Solar Energy

You are planning to travel in interstellar space in the hope of finding habitable planets. You have already identified $N$ stars that can recharge your spaceship via its solar panels. The only work left is to decide the orientation of the spaceship that maximizes the distance it can travel.

Space is modeled as a $2$D plane, with the Earth at the origin. The spaceship can be launched from the Earth in a straight line, in any direction. Star $i$ can provide enough energy to travel $T_ i$ distance if the spaceship is launched at an angle of $a_ i$ with the $x$-axis. If the angle is not perfectly aligned, then the spaceship gets less energy. Specifically, if the launch direction makes an angle of $a$ with the $x$-axis, then it gets enough energy to travel distance of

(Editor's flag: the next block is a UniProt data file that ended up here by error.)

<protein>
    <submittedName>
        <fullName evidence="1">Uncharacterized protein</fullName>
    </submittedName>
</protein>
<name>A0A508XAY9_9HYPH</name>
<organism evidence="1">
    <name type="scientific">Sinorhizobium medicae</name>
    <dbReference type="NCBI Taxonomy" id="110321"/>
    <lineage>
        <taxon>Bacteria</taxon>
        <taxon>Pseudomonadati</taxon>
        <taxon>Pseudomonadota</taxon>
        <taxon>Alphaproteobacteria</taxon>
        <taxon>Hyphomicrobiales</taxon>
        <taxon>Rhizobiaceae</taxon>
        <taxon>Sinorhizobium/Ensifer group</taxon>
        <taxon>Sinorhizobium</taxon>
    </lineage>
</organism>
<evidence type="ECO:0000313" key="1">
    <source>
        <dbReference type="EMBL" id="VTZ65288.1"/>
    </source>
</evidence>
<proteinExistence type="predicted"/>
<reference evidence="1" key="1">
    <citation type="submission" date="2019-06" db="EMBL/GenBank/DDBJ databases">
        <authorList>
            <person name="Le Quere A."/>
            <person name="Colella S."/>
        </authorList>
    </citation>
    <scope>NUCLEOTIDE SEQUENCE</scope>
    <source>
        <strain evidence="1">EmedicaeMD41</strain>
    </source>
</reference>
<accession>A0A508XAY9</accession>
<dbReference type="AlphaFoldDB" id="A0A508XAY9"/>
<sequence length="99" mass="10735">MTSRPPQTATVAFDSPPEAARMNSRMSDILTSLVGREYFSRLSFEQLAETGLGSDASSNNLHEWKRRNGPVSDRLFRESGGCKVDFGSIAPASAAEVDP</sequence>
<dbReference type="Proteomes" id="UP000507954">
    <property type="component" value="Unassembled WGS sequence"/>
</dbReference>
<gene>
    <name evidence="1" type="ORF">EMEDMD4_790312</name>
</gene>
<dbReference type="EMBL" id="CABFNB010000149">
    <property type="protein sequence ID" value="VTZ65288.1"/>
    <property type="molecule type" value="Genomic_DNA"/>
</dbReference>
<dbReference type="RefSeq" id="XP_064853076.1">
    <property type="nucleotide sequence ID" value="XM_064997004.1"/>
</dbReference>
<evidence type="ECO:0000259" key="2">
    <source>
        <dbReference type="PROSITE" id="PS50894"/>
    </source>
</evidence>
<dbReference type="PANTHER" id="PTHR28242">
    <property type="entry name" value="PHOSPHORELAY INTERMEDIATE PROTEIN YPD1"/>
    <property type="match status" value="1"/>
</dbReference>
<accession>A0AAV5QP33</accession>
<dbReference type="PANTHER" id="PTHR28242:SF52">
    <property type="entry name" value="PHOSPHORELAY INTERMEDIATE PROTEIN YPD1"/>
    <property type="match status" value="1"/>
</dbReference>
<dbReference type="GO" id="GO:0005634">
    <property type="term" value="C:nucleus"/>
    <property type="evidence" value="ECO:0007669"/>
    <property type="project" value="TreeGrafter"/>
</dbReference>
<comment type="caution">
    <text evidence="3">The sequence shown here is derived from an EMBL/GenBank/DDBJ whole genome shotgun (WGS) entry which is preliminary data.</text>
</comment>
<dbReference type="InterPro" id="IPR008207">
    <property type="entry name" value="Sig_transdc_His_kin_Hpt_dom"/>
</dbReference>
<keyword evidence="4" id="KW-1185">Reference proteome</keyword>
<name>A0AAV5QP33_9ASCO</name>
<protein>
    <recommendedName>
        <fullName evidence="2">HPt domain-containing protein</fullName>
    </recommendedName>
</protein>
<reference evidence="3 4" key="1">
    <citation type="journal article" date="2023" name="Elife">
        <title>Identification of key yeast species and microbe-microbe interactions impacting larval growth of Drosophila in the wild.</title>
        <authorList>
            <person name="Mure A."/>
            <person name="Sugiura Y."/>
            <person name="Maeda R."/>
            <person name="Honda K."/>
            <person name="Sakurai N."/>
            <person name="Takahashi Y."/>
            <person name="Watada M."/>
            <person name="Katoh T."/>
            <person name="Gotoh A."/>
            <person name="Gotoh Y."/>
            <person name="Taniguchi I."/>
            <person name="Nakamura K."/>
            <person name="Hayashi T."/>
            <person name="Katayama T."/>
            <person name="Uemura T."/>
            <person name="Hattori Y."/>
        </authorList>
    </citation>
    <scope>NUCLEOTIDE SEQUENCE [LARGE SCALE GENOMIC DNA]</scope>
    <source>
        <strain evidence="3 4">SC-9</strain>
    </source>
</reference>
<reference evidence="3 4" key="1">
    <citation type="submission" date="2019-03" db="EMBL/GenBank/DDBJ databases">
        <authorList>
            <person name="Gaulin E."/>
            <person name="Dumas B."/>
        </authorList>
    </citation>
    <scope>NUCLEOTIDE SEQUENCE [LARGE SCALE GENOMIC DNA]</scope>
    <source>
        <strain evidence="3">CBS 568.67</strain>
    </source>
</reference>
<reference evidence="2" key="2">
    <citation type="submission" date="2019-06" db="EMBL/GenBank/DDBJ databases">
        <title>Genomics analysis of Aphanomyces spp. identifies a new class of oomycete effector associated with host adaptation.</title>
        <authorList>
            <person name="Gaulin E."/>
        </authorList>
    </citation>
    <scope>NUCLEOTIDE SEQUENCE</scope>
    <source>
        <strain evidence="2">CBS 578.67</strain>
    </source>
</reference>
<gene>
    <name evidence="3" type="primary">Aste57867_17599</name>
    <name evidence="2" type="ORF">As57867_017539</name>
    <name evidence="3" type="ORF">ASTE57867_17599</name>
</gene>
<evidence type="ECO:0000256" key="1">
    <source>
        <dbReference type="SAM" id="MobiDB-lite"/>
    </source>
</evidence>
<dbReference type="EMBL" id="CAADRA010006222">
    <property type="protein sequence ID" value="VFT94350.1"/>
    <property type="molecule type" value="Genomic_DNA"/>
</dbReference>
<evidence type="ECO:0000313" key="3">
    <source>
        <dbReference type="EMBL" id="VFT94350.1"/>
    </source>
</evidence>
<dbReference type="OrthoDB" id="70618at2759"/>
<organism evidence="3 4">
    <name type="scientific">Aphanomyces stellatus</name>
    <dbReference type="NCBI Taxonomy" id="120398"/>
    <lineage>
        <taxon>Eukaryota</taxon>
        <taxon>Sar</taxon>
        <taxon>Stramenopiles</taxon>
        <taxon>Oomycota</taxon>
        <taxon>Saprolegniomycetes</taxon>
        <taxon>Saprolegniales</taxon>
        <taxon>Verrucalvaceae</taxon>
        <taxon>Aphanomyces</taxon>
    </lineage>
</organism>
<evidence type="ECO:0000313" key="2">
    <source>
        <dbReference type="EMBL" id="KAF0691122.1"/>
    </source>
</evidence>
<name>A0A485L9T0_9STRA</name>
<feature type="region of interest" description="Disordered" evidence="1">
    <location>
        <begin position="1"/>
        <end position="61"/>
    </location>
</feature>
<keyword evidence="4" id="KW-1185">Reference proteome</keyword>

\[ \max (0, T_ i - s_ i \cdot \mathrm{dist}(a_ i, a)) \]from star $i$, where $\mathrm{dist}(a,b)$ is the minimum radians needed to go from angle $a$ to $b$. The distance that the spaceship can travel is simply the sum of the distances that each star contributes. Find the maximum distance $T$ that the starship can travel.

The first line contains the value $N$, $1\le N\le 10^5$. Following this are $N$ lines each containing three real numbers $T_ i$, $s_ i$, and $a_ i$, with $0<T_ i\le 1\, 000$, $0\le s_ i\le 100$, and $0\le a_ i < 2\pi $. All real numbers in the input have at most $6$ digits after the decimal point.

On a single line output the maximum distance the spacecraft can travel. Your answer is considered correct if it has an absolute or relative error of at most $10^{-6}$.

Sample Input 1 | Sample Output 1 |
---|---|

2 100 1 1 100 1 1.5 |
199.500000 |

Sample Input 2 | Sample Output 2 |
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4 100 1 0.5 200 1 1 100 0.5 1.5 10 2 3 |
405.500000 |